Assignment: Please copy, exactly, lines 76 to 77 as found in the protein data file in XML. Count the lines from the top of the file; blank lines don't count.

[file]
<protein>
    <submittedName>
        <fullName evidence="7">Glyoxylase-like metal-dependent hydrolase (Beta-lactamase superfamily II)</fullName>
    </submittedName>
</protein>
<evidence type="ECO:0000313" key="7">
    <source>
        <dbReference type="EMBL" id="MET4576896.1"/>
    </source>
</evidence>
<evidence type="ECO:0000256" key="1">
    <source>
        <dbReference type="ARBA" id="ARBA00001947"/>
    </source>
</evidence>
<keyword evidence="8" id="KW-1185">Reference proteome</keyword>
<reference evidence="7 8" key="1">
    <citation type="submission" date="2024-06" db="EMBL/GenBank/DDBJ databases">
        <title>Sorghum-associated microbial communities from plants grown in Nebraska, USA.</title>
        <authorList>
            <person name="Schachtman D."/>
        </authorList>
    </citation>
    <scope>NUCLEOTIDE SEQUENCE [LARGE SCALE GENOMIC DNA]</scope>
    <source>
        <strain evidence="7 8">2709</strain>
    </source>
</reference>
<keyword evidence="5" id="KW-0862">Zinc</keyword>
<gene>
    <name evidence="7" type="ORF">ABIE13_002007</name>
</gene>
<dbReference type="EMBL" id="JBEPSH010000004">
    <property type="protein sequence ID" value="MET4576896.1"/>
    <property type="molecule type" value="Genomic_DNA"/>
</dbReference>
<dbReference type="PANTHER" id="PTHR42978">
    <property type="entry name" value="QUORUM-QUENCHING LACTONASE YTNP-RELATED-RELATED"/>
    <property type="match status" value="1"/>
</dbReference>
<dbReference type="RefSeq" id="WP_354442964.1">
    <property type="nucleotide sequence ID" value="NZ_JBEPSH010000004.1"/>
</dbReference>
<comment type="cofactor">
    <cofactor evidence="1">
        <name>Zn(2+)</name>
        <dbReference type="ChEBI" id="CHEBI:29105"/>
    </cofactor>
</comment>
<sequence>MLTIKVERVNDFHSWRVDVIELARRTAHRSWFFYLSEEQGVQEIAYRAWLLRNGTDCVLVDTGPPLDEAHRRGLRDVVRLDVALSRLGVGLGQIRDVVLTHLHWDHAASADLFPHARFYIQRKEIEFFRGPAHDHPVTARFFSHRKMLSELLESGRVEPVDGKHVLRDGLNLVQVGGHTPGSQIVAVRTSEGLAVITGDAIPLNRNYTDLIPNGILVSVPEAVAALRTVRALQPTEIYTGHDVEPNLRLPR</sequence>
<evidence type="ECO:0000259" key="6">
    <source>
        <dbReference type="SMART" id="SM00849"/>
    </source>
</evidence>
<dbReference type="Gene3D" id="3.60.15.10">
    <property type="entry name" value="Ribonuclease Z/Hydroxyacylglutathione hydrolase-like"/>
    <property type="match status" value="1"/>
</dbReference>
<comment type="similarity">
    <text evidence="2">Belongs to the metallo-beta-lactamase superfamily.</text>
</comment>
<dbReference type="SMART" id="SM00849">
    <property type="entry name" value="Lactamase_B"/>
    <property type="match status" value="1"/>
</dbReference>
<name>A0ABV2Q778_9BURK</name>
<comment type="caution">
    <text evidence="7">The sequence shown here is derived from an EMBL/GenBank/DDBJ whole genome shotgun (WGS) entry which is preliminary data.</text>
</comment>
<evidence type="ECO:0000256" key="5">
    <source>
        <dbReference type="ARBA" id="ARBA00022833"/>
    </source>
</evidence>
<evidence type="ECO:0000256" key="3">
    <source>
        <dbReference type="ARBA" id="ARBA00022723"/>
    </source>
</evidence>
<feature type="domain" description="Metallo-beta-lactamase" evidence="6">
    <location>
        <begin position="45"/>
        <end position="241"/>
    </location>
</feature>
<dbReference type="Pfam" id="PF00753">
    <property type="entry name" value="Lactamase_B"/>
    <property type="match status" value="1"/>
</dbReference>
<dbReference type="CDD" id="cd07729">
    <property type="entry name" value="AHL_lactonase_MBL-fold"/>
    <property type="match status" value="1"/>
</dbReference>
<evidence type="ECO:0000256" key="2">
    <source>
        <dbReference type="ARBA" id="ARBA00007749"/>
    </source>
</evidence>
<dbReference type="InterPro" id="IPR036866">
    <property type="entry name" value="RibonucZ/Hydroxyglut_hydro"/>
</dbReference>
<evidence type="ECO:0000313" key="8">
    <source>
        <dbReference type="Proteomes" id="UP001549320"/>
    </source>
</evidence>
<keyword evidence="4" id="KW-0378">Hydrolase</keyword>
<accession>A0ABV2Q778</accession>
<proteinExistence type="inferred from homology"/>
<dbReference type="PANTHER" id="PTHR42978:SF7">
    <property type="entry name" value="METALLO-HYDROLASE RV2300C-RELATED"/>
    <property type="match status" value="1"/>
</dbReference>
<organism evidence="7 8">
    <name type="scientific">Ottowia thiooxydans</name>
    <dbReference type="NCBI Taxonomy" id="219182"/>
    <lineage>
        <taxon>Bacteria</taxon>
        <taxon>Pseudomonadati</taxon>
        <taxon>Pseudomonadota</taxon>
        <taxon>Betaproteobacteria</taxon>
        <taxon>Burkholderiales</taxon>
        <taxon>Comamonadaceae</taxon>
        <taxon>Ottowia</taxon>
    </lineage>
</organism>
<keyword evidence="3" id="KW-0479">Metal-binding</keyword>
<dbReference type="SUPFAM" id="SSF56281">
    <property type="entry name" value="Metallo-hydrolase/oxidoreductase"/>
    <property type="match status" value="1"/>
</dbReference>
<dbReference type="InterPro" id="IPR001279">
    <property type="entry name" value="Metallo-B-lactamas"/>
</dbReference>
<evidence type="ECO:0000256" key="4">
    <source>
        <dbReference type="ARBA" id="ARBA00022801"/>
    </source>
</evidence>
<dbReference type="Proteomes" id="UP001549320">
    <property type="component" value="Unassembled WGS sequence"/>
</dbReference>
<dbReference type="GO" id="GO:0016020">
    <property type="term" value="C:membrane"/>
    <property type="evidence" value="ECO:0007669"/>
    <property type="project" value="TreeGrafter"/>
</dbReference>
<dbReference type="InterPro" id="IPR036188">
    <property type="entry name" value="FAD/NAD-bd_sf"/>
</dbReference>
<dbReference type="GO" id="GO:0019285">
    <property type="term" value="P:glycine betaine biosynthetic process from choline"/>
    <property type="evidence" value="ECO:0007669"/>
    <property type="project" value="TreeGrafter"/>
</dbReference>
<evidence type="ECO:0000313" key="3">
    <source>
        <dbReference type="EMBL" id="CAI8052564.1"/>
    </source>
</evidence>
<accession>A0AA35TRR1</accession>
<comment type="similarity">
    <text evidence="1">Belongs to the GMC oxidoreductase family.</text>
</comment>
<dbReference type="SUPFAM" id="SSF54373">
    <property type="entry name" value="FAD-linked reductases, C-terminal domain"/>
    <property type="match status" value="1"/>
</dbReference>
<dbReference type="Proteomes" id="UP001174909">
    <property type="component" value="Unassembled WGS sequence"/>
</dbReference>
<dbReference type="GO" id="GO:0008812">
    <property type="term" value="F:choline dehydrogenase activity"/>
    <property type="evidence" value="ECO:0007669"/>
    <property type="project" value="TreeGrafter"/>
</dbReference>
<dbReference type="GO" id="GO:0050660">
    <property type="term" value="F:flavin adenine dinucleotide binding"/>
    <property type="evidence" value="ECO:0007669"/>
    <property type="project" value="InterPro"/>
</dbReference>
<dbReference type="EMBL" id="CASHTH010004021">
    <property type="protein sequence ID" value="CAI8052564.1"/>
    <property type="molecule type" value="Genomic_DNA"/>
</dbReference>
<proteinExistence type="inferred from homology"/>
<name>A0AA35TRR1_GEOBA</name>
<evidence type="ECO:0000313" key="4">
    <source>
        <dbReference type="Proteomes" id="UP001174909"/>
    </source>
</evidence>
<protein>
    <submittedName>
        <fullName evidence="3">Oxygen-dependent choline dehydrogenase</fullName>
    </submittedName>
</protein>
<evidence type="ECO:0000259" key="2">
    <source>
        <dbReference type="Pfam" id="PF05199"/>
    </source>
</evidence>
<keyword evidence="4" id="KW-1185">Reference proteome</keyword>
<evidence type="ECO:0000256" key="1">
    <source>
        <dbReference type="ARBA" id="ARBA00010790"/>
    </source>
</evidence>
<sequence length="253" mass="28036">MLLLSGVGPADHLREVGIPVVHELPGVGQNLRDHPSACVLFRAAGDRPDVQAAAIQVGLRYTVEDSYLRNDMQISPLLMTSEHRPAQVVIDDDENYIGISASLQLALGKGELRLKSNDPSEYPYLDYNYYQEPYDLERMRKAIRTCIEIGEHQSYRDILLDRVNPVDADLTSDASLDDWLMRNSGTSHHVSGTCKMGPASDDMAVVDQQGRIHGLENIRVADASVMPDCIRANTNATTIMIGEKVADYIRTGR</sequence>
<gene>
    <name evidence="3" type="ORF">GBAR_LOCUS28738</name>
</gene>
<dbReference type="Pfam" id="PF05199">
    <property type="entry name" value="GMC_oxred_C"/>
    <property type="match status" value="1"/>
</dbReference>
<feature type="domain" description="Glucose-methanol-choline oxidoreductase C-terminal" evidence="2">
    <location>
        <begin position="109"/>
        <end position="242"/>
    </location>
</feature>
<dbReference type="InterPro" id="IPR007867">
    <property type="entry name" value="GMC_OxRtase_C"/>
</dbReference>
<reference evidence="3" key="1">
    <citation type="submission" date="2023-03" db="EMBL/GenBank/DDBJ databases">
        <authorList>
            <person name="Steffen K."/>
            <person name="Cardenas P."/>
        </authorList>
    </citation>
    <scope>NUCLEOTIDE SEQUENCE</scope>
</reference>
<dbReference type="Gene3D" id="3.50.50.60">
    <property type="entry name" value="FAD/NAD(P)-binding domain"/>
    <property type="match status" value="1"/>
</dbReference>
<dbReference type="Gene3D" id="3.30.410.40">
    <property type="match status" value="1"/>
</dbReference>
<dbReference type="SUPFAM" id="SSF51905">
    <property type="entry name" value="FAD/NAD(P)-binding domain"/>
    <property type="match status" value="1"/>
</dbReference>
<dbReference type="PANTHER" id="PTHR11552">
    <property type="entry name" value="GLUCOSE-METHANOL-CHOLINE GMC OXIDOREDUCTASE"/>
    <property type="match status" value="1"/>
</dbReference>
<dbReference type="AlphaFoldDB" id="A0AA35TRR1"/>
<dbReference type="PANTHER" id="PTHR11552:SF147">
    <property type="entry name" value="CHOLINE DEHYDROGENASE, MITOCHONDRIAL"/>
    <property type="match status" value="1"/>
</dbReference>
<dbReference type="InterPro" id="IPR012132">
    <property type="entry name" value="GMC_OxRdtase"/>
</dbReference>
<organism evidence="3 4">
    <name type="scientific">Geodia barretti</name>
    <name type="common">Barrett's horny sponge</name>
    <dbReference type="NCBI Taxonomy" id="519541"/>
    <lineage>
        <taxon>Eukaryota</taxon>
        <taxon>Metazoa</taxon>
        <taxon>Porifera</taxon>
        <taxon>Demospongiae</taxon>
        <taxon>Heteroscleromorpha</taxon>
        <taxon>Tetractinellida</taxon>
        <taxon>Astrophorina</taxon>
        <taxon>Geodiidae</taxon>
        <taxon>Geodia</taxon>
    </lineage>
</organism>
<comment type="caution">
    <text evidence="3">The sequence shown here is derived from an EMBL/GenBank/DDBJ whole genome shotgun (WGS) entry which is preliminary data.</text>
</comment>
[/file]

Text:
<evidence type="ECO:0000256" key="3">
    <source>